In genomic DNA, 5-hydroxymethylated pyrimidines (hmC and hmU) are known to arise via two major pathways. They are incorporated during DNA synthesis to replace the major bases in certain bacteriophages18. In higher eukaryotes, chemical19 and enzymatic18,20,21 oxidation of mC and thymine is thought to be the sole source of these bases; however, their roles in epigenetic regulation are currently unclear. The unveiled promiscuity of C5-MTases presents a third possible pathway for the formation of genomic 5-hydroxymethylpyrimidines, as formaldehyde occurs in millimolar concentrations in certain tissues of rats and humans22.

Besides the biological implications, a stable C-C bond generated in the MTase-directed reactions opens new ways for sequence-specific derivatization of DNA. The coupling reactions involving formaldehyde are simple, fast and robust, and are thus suitable for routine laboratory applications; modifications with longer aldehydes can be improved by steric engineering of the enzymes (see above). Although the α-hydroxyalkyl groups themselves are not sound reporters, they add a unique functionality to DNA (analogous to benzylic hydroxyl) that can be exploited for chemical or enzymatic derivatization. For example, a mild oxidation to formyl or keto groups would enable a further conjugation with compounds carrying hydrazine or hydroxylamine functions23. Alternatively, hmC residues can be enzymatically glucosylated18, thereby permitting selective DNA labeling through application of glycan modification/recognition techniques24. On the other hand, a wide diversity of known DNA C5-MTases12 and RNA pyrimidine-5-MTases6 offers an immense selection of potential labeling targets. Importantly, because the MTase-directed aldehyde coupling is blocked by prior 5-methylation of the same residue (Fig. 1a), the above-mentioned schemes can be used to query the methylation status of CpG sites in mammalian genomic DNA.

We also examined whether C5-MTases can promote the reverse reaction—the removal of formaldehyde from hmC. For this, a DNA duplex that contained enzymatically produced hmC residues at the target position was again treated with the same MTase in the absence of the aldehyde. The amount of hmC was substantially reduced after such treatment, whereas the amount of cytosine was increased (Fig. 1d,e), and the cleavage of a previously resistant DNA fragment by a cognate restriction endonuclease was largely restored (Fig. 1f). Similar results were obtained with acetaldehyde-modified DNA (Fig. 1f). These observations demonstrate that C5-MTases catalyze the removal of the coupled aldehyde, thus restoring the original cytosine residue in DNA.

The MTase-assisted removal of the C5-bound hydroxymethyl group is noteworthy in light of the fact that the enzymatic methyl transfer is irreversible4,5. The reverse reaction also requires covalent catalysis (Fig. 1d,f), which suggests that it proceeds via a covalently coupled intermediate (CCI, Scheme 1a). A mechanism for this reaction (Scheme 1b) can be derived from analogy with the light- and alkali-induced conversions of hmC to cytosine, which occur via corresponding 5,6-dihydro-6-hydroxy derivatives19. The biological importance of dehydroxymethylation reactions is bolstered by their relevance to the mechanisms of DNA demethylation and repair. Certain DNA repair enzymes can reverse alkylation damage via enzymatic oxidation of N-alkylated nucleobases to corresponding α-hydroxyalkyl derivatives, which spontaneously release an aldehyde from the ring nitrogen to generate the unmodified base25. The enzymology of genomic mC demethylation remains elusive and highly debated2; among others, a similar two-step route has been proposed based on the above examples2,20,21 and preliminary observations26. Our findings (Fig. 1d–f) offer a direct demonstration of an enzymatic hmC-to-cytosine conversion, thus providing a plausible chemical precedent for an oxidative mechanism of DNA demethylation.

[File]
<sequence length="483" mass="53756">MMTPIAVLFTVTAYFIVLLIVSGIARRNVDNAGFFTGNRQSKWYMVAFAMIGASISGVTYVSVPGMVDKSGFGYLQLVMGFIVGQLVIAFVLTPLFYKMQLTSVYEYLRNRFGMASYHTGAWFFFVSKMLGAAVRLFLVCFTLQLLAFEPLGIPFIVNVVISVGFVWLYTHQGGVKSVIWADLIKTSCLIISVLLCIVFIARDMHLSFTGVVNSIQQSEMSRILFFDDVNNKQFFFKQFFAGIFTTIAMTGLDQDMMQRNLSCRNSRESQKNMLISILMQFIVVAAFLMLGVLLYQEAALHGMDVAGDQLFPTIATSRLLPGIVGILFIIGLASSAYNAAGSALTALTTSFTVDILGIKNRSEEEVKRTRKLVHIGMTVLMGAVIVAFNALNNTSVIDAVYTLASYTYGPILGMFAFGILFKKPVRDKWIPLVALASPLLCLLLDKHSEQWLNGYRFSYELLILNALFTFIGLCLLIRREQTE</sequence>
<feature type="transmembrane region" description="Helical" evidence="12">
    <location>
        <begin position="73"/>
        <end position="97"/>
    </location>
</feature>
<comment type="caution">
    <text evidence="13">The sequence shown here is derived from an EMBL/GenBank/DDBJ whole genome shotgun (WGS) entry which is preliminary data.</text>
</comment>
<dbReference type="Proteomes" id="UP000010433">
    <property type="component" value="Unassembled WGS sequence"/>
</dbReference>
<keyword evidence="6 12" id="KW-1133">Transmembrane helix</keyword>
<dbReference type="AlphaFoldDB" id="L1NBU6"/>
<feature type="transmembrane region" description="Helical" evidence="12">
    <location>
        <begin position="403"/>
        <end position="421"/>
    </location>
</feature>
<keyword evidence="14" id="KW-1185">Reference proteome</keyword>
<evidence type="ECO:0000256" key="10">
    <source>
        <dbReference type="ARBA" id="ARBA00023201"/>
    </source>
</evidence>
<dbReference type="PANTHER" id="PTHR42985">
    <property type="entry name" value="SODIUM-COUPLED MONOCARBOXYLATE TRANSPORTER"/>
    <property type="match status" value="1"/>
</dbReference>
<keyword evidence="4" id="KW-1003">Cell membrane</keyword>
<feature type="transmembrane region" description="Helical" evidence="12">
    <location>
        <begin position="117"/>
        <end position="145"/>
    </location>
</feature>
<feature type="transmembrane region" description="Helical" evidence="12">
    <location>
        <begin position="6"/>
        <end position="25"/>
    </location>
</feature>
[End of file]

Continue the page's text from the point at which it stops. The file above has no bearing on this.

Note: Supplementary information and chemical compound information is available on the Nature Chemical Biology website.


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We thank S. Moréra (Laboratoire d'Enzymologie et Biochimie Structurales) and L.C. Sowers (Loma Linda University) for the gift of an hmC-containing oligonucleotide, G. Vilkaitis (Institute of Biotechnology) for a sample of mouse Dnmt1, and M. Petrusõytė (Fermentas) for M.HpaII. Thanks are due to L. Peil for HR-MS analysis of modified nucleosides, M. Krenevicõienė for NMR spectra and E. Weinhold for valuable discussions. This work was supported by grants from the Lithuanian State Science and Study Foundation and the Ministry of Education and Science of Lithuania.

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    • Gražvydas Lukinavičius
    •  & Dalia Daujotytė

    Present addresses: Ecole Polytechnique Fédérale de Lausanne, Institute of Chemical Sciences and Engineering, Lausanne, Switzerland (G.L.); MRC Laboratory of Molecular Biology, Cambridge, UK (D.D.).


  1. Laboratory of Biological DNA Modification, Institute of Biotechnology, Vilnius, Lithuania.

    • Zita Liutkevičiūtė
    • , Gražvydas Lukinavičius
    • , Viktoras Masevičius
    • , Dalia Daujotytė
    •  & Saulius Klimašauskas
  2. Department of Chemistry, Vilnius University, Vilnius, Lithuania.

    • Viktoras Masevičius